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Guest Post: In Cambodia's prisons, overcrowding, corruption and the excessive use of pre-trial detention remain the norm

editor - February 3, 2015 - corruption, Pre-trial detention

 LICADHOOn January 22, 2015 the Phnom Penh Court of Appeal in Cambodia heard two cases involving 10 long-term women land rights activists and one Buddhist monk. In each case, the defendants had been charged, tried and convicted to one year imprisonment approximately 24 hours after their arrest. The Court of Appeal heard both cases together in a single four-hour afternoon session before upholding the hasty convictions against all 11 defendants, albeit reducing the sentences for some.

Two days prior to these latest politically motivated hearings, the Cambodian League for the Promotion and Defense of Human Rights (LICADHO) released its report “Rights at a Price: Life inside Cambodia’s Prisons,” detailing the ongoing, systematic abuse, discrimination, exploitation and corruption within Cambodia’s prison system. The report draws on information obtained from full prison site visits and includes interviews with current and former prisoners, families of those held, meetings with prison directors and other prison staff.

 

Whilst prisons in Cambodia differ from each other in many respects, LICADHO’s report shows that overcrowded, squalid conditions are the norm and corruption is widespread. For most inmates, cash flow dictates conditions of detention, treatment, family visits and access to basic needs such as food, water, daylight and fresh air. Powerful and unregulated cell leadership structures dominate life inside cells and operate with impunity.

Levels of pre-trial detention are high, particularly amongst women and juveniles and there are many documented cases of unlawful detention and long waits for appeal hearings. Alternative measures to detention are rarely considered and too many people are held in prison unnecessarily.

The situation of inmates with mental health problems, juveniles, pregnant women and children living in prison with their mothers is also of concern, especially given the dire state of prison health facilities and ongoing reports of abuse.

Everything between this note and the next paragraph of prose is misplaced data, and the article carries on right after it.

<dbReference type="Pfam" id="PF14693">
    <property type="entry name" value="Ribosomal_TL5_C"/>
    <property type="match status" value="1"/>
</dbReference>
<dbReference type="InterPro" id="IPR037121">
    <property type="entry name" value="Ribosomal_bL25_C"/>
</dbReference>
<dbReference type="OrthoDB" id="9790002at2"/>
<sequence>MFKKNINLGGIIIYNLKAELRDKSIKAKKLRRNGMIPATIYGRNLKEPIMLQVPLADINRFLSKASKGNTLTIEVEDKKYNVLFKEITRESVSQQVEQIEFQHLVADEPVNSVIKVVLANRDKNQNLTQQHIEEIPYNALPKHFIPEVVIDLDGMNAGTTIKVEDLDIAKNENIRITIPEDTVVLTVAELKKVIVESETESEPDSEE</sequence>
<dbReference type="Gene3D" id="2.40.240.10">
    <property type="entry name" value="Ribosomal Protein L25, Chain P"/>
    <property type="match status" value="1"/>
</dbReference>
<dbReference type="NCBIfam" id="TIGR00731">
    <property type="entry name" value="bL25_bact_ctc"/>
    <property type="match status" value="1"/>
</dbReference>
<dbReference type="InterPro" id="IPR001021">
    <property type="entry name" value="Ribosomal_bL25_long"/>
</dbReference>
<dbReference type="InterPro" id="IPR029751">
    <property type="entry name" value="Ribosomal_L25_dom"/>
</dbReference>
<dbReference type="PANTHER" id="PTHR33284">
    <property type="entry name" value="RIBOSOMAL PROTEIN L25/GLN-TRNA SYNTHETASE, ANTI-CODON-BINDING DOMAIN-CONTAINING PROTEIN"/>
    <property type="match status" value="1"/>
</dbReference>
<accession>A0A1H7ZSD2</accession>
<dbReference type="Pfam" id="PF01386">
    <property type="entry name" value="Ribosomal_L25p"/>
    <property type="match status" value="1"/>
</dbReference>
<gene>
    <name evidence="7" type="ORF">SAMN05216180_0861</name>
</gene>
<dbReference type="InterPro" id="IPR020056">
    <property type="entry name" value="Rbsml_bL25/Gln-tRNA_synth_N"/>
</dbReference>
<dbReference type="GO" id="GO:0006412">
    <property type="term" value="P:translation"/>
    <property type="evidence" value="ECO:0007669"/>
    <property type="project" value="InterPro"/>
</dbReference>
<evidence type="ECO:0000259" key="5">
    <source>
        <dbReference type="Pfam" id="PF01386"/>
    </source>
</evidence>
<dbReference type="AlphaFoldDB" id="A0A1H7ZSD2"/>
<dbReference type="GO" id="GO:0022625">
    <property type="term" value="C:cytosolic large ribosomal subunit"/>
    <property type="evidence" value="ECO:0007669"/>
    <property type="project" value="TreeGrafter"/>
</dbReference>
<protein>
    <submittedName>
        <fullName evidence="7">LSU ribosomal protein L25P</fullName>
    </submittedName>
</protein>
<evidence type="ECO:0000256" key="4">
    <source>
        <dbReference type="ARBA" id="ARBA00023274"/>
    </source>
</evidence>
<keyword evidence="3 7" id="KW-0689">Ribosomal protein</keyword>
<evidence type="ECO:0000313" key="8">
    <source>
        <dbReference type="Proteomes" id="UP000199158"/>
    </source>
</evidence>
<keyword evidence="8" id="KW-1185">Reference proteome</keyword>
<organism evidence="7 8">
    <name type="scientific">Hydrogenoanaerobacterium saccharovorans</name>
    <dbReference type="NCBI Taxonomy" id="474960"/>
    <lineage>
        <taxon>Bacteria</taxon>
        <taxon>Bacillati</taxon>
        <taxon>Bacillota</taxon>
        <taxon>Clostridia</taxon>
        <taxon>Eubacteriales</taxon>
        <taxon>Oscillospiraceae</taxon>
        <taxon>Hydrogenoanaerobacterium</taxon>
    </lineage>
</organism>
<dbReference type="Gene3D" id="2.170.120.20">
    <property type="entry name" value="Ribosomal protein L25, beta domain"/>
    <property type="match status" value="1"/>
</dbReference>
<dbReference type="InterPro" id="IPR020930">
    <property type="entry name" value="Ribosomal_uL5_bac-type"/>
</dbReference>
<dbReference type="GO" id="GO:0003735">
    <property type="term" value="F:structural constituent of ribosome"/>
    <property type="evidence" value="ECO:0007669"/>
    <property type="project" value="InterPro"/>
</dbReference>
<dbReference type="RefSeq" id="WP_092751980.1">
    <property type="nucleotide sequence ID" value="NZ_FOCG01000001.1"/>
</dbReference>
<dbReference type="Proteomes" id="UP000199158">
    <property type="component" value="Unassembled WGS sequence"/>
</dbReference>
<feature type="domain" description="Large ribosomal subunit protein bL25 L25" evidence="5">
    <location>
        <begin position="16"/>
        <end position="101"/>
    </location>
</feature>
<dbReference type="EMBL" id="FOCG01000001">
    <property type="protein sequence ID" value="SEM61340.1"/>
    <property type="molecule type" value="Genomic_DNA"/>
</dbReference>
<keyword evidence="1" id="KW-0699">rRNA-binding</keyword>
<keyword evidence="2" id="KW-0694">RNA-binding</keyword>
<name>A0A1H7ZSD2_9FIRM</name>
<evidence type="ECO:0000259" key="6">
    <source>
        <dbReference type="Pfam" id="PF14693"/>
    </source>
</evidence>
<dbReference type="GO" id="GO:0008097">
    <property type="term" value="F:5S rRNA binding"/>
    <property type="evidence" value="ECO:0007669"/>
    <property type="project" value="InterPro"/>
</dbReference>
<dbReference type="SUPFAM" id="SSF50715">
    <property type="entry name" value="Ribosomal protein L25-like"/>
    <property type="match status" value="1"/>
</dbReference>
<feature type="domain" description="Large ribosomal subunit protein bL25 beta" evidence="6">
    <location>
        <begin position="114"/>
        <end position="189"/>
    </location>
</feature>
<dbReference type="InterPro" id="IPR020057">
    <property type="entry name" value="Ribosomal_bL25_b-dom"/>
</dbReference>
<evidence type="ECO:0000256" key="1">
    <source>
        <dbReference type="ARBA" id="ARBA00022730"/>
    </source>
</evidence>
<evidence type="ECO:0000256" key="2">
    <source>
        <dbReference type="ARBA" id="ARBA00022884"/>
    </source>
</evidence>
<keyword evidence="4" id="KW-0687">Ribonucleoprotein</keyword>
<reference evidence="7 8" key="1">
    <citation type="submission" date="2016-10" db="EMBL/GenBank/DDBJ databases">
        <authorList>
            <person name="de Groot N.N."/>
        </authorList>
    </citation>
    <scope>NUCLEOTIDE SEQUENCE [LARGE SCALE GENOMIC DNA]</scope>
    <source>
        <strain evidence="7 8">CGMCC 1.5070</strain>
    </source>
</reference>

In response to LICADHO’s report, the Director-General of the Interior Ministry’s General Department of Prisons, Kuy Bunsorn, categorically denied that corruption and torture exist within Cambodia’s prisons, repeating the same untenable position he has staunchly maintained over the years despite numerous reports to the contrary and continual criticism both domestically and internationally.

When a state deprives a person of their liberty, it also assumes a duty of care to respect their dignity and protect their rights. Whilst there are some rights that are inevitably limited by imprisonment there are others that can and must be fully protected without discrimination. The state is obligated to, amongst other responsibilities, protect individuals from physical and emotional abuse, prison related health problems and inhuman or degrading living conditions.

Unfortunately, despite government assertions to the contrary, the judicial and penal systems in Cambodia are not guided by human rights approaches. Instead both are corrupt political structures driven by nepotism.

Without fundamental changes, prison authorities will never be able to meaningfully fulfil their stated purpose of education and rehabilitation in a safe, secure environment. To achieve real change, the courts must understand the impact of their sentencing policies and there must be a shift away from the dominant factors which currently determine prison life, namely the normalization of corruption, the influence of powerful cell leadership structures and the almost complete lack of accountability.

The full report can be accessed here.

This is a guest post written by Naly Pilorge, director of LICADHO and may not reflect the views of Fair Trials International. 

licadho-titleLICADHO is a national Cambodian human rights organization established in 1992. LICADHO’s prison project is charged with monitoring 18 of Cambodia’s 28 prisons and providing a variety of services to inmates within these prisons. Image Credit: LICADHO.

For regular updates follow Fair Trials on Twitter or sign-up to our monthly bulletin at the bottom of the page. Also, you can find our previous Guest Post on Cambodia here.

If you are a journalist interested in this story, please telephone Fair Trials’ press department on +44 (0) 20 7822 2370 or +32 (0) 2 360 04 71.

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